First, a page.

By: Keith Douglass Warner OFM, Director of Education and Action Research

This July, in partnership with a local Jesuit social ministry center in Togo, Miller Center co-sponsored the largest ever GSBI Boost workshop, providing training for 30 West African social entrepreneurs. This was the first Boost ever delivered in French, and the largest ever set of participants. It fulfilled a multi-year dream for a Jesuit friend of mine, Fr. Bossou Constant SJ, and was made possible with the inspiring leadership of a fantastic GSBI mentor, Jose Flahaux. Although I had a trivial role at the workshop, I was blessed to witness the joy of these two good colleagues in the field. Bossou is a native of Benin, with a Togolese mother. Benin and Togo are two of the smallest countries in West Africa, and few Americans can find them on the map. After trying to explain African geography, he resorts to explaining that he is from Nigeria. Numerous times I have heard Bossou say: “Driven by the idea to serve, I have always dreamed of positively impacting the world. And that is what got me into engineering, becoming a Jesuit, and lately, promoting social entrepreneurship.” He came to Santa Clara University to pursue a Masters in Computer Engineering, but quickly discovered Miller Center, and last year, became a Jesuit In Residence. He describes this experience as integrating all three of these dreams. He pulled on many Jesuit colleagues to help him organize a GSBI Boost in Liberia, and in Togo. In these two countries, plus Benin, Bossou and other Jesuits also organized social enterprise training sessions for local pastoral agents.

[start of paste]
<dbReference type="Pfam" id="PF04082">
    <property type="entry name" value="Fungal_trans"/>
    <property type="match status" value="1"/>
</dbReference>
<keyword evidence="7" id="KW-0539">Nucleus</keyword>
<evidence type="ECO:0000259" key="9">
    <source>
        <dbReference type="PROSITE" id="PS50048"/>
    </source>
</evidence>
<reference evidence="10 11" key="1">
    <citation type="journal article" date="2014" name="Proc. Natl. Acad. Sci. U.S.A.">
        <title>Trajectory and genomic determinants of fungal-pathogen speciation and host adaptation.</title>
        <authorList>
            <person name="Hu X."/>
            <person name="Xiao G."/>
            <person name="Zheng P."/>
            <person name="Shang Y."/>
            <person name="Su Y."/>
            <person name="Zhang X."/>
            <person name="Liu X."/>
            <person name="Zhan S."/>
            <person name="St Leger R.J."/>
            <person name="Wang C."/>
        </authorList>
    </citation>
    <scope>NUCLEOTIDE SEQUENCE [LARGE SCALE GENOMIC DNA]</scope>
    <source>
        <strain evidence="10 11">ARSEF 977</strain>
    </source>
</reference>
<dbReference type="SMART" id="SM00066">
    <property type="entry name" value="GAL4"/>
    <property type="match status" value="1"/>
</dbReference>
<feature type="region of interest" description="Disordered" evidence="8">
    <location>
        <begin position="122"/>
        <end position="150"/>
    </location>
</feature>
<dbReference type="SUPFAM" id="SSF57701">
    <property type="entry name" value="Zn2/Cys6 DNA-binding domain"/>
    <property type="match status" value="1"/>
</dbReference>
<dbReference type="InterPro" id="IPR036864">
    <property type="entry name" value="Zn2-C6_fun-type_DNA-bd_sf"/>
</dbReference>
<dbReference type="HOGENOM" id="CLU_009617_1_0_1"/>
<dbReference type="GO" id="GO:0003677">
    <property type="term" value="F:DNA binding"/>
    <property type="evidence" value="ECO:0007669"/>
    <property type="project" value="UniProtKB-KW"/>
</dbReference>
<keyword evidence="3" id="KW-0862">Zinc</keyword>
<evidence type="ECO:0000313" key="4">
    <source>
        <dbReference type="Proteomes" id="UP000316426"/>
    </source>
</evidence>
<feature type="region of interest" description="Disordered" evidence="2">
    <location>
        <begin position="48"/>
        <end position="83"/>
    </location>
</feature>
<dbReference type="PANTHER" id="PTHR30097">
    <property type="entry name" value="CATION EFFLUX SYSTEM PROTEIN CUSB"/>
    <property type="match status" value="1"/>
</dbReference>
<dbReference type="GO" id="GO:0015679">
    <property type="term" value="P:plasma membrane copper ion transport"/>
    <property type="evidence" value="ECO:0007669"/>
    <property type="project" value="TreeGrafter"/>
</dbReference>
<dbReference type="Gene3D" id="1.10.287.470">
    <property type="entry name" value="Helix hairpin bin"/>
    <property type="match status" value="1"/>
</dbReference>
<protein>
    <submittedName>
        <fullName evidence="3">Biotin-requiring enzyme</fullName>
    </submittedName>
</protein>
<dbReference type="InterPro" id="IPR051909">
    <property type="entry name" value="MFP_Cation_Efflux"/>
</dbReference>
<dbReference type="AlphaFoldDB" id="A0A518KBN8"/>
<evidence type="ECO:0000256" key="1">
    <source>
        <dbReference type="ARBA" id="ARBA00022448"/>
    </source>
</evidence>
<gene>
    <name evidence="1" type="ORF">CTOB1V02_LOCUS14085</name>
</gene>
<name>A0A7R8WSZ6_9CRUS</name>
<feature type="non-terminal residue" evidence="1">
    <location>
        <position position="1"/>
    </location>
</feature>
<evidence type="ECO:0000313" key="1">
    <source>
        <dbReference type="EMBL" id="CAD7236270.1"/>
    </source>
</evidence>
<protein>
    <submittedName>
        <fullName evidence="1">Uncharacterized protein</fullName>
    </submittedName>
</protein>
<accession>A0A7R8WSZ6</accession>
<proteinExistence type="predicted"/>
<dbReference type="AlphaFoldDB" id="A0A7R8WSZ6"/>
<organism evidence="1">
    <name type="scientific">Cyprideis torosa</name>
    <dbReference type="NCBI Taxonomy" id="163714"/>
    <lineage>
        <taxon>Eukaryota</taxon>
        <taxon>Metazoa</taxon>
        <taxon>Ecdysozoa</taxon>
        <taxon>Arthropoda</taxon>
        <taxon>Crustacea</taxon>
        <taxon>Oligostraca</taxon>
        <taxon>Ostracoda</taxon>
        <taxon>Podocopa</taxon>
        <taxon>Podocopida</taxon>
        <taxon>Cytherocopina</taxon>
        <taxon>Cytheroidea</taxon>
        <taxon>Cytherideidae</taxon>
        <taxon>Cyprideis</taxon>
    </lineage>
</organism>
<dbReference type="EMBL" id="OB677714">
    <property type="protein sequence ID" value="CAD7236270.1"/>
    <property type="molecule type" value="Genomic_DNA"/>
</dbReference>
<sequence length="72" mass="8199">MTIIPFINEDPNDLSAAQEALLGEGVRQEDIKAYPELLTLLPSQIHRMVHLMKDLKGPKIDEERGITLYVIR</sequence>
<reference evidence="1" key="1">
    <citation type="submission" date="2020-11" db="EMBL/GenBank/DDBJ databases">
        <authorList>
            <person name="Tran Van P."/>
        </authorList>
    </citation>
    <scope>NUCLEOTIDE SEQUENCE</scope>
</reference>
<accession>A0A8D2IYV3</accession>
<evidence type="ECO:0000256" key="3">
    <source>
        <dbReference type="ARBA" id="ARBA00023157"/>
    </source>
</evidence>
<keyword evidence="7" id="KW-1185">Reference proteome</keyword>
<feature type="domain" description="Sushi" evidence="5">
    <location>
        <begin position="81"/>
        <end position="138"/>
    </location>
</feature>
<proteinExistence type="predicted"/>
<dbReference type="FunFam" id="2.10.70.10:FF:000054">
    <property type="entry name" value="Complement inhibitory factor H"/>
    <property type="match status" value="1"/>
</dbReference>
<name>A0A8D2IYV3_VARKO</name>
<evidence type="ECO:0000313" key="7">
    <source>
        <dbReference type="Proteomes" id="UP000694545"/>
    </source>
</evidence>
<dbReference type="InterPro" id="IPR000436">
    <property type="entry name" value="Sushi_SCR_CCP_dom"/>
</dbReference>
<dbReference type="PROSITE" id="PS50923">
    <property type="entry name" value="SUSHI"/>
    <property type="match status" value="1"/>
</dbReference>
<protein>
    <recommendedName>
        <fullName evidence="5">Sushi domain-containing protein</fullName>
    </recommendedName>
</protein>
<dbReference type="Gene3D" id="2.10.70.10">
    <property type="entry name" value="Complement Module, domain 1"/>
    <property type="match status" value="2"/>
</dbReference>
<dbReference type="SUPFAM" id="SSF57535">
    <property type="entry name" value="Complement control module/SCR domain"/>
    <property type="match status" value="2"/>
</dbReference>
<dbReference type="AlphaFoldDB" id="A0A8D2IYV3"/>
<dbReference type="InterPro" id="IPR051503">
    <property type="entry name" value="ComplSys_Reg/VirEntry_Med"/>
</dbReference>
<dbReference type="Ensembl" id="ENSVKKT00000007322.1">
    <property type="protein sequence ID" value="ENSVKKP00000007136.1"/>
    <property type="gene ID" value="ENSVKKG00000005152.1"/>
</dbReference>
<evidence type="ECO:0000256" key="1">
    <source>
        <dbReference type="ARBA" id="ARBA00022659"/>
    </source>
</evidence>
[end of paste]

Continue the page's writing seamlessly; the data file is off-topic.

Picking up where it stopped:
Fr. Bossou Constant SJ leads a GSBI Boost workshop presentation in Togo.

Fr. Bossou Constant SJ leads a GSBI Boost workshop presentation in Togo.

Almost all of the roughly 30 enterprises represented had a clear social mission, and my perception is a majority brought an earned income model, or the potential for that. About one-third were agriculture or food-system related, one-third focused on IT training or education, and the rest were miscellaneous.

The entrepreneurs were so focused and enthusiastic! I saw the demand for this type of program in Francophone West Africa. I got the sense that access to this kind of social entrepreneurship curriculum is scarce in this region, and that the GSBI Boost fed a genuine hunger. Jose made the module on financial models more accessible, which helped – this is usually the section of the GSBI Boost program that causes headaches for participants. I was impressed by how all the entrepreneurs hung in there, and worked on this. I think they realized this topic is critical to their success. There were very moving expressions of gratitude on Saturday night and Sunday — I suppose that is fairly common — but the overall experience was that of joy.

Another occasion of joy was Bossou’s smile. He smiles most of the time I am around him, but it was a particularly big and sustained smile over multiple days. Others commented to me daily on the size of his smile. I got the sense that this was a “coming out” party, of sorts, a significant milestone in his own personal journey. Bossou speaks four languages, and his English is fine, but I witnessed a different dimension of him in French. Miller Center staff had inklings of this, but he projected a big, dynamic public speaking persona in Togo. He had command of the room, whether with pastoral ministers or social entrepreneurs. It was a privilege to be there with him.